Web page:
Matt Tsang on coaching middle school ultimate

As I launch into the fall season of coaching at Eckstein Middle School in Seattle with a great group of new and experienced coaches I’ll be reviewing helpful resources, including curricula, drills, and videos.  To set the stage and delve into how to develop team culture with middle schooler, here are some notes on this great talk by Matt Tsang, a coach and teacher at a middle school in Berkeley, from the 2014 Youth Ultimate Coaching Conference.

Matt’s goals (and talk outline):

  • Team Culture
    • How to be a good teammate
  • Expose diverse group of kids to a new school
    • Gets them hooked
    • Goal was at least 1/3 girls
  • Teach ultimate

Ways to build team culture

  1. Make good mistakes
    1. In drills, explain that some mistakes still leave a play possible (while others are worse).
    2. For example, in a passing drill over-leading a player is better than throwing it behind them.
  2. Learn from your teammates
    1. Encourage players waiting to run the drill to actively observe their peers.  (This gave me the idea to ask them to line up along a sideline so they can all see, rather than orthogonal to it where the end of the line has nothing to do but chat.)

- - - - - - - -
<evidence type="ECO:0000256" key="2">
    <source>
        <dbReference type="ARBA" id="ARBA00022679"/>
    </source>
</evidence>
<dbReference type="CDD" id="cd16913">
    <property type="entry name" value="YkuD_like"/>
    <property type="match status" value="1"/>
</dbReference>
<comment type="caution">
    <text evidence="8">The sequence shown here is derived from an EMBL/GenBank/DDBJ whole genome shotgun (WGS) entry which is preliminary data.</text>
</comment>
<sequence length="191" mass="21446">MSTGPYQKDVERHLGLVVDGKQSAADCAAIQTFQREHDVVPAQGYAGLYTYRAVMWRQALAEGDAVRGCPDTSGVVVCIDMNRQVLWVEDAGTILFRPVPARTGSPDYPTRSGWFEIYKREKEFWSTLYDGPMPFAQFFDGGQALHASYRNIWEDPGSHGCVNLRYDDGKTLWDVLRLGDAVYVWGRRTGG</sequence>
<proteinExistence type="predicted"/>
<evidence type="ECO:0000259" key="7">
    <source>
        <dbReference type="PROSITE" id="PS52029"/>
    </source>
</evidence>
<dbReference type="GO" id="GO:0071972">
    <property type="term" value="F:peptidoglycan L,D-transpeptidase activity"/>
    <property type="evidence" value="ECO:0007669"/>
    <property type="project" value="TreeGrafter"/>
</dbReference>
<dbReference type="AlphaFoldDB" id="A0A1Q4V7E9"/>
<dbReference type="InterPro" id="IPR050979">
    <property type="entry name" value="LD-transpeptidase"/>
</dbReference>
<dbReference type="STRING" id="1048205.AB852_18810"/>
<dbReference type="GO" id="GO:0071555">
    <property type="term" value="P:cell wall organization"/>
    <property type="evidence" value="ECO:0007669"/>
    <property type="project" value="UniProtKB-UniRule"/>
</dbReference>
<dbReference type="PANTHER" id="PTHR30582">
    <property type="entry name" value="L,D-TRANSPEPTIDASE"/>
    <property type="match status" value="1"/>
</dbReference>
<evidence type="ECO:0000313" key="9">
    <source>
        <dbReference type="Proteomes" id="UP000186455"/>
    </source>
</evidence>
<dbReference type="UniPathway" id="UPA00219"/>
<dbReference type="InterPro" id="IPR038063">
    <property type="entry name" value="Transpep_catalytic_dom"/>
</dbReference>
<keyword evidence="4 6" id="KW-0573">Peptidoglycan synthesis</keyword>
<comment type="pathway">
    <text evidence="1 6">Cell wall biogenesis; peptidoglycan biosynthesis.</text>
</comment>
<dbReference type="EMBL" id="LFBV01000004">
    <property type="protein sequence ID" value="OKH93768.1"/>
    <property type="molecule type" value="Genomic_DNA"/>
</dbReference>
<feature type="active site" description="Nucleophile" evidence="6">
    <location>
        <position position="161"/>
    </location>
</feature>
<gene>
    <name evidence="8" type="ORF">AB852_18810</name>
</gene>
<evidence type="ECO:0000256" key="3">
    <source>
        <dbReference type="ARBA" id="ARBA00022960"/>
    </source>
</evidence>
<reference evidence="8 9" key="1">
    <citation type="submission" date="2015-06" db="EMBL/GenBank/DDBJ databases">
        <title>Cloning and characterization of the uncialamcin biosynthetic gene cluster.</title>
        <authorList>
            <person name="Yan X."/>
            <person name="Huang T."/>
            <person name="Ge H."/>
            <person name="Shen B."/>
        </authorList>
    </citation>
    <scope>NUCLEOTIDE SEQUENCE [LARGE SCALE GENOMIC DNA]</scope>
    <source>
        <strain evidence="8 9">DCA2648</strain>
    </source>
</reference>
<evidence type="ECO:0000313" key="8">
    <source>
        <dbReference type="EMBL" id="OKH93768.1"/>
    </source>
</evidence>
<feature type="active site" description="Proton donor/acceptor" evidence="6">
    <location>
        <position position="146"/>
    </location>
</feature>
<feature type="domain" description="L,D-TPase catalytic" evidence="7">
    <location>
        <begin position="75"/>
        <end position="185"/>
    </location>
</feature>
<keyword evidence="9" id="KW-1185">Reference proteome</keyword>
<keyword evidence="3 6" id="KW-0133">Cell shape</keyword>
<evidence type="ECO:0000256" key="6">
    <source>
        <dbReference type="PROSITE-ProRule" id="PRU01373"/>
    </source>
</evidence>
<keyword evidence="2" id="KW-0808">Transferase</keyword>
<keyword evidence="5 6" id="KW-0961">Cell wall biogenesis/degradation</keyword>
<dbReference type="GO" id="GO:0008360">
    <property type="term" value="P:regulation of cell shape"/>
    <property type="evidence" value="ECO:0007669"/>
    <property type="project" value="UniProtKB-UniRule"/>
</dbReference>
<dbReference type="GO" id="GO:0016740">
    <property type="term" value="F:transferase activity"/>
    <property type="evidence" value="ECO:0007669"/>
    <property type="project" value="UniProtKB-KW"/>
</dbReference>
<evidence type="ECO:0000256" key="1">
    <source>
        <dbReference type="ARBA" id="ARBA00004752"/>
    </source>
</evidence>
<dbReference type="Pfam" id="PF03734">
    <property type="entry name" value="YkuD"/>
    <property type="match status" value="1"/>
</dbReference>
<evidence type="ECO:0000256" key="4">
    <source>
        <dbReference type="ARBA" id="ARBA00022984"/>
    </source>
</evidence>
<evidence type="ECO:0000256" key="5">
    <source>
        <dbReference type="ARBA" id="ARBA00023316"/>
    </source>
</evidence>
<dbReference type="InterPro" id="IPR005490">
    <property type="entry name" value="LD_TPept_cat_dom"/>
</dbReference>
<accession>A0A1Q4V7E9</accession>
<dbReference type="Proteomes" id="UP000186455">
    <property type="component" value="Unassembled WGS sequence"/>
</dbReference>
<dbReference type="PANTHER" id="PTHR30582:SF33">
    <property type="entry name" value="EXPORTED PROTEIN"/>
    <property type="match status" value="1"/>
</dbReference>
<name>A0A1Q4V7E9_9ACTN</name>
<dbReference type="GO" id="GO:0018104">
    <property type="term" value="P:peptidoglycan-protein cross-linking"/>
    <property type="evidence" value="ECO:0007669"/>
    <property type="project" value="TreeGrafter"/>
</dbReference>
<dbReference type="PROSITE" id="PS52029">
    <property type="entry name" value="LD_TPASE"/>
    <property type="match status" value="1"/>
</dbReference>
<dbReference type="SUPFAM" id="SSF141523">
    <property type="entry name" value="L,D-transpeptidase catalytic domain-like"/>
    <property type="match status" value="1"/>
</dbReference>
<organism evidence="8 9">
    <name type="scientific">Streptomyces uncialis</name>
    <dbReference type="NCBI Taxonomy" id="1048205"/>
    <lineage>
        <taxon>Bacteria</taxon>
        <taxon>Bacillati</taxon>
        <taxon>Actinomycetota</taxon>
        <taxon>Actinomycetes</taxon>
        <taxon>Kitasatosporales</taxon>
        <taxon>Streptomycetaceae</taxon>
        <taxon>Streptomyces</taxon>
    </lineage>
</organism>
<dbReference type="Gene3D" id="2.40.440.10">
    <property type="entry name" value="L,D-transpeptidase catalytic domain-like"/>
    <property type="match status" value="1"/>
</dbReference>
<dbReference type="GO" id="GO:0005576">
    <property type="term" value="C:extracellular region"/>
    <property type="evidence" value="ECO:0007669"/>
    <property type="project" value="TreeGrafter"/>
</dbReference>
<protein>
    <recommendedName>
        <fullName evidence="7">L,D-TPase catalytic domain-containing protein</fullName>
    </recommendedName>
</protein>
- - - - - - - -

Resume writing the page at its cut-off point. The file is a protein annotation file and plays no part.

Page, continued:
3. Acknowledge players at the end of practice
    1. Not just for skill, but more importantly for spirit or team work
    2. For example,
  4. Talk it up (14:00)
    1. Demonstrate and incorporate supportive phrases to say when someone makes a mistake (important in middle school dynamic which is often critical or judgemental)
    2. For example:
      1. Good bid
      2. Nice try
      3. Way to go to
      4. Plus let them invent their own (builds team identity)

How to teach ultimate (23:30)

Goals for his 8 week season (most coaches try to teach too much in Middle School)

  • Throwing
  • Catching
  • Stack (these are the types of cuts you do from the front/back of the stack; front into the lane; back downfield for yardage)
  • Switch fields (when trapped on sideline)
  • Mirror defense
  • Force
  • Not zone.  (Instead counter zone offense with a dump swing and turn the corner)
  • Not plays, except maybe a pull play (what should be happening in our normal offense) to ensure we don’t always turn it over near our end zone
  • Don’t talk about positions.  (Everyone or no one wants to be handler.  Habitual cutters won’t even look up field!  No dumps to habitual handlers.  Rotate to build depth.)

A 6th grader might start with the just the first 3, but would tackle most of these topics by the time they’re 8th graders.

38:00 Groups share thoughts about a few key middle school issues

  1. How to deal with disparate skills and size?
  2. How do you get a couple disrespectful kids to not poison the whole practice or team? (42:00)
  3. How to convince kids to share the disc to develop other players and their team. (44:15)  [Try drills without a disc, or scrimmage with 2 discs!]

Good ideas:

Warm up with Monarch or tag.  Don’t limit throws, at least during free play.  Part of the joy of throwing is all the creative ways you can throw the disc.

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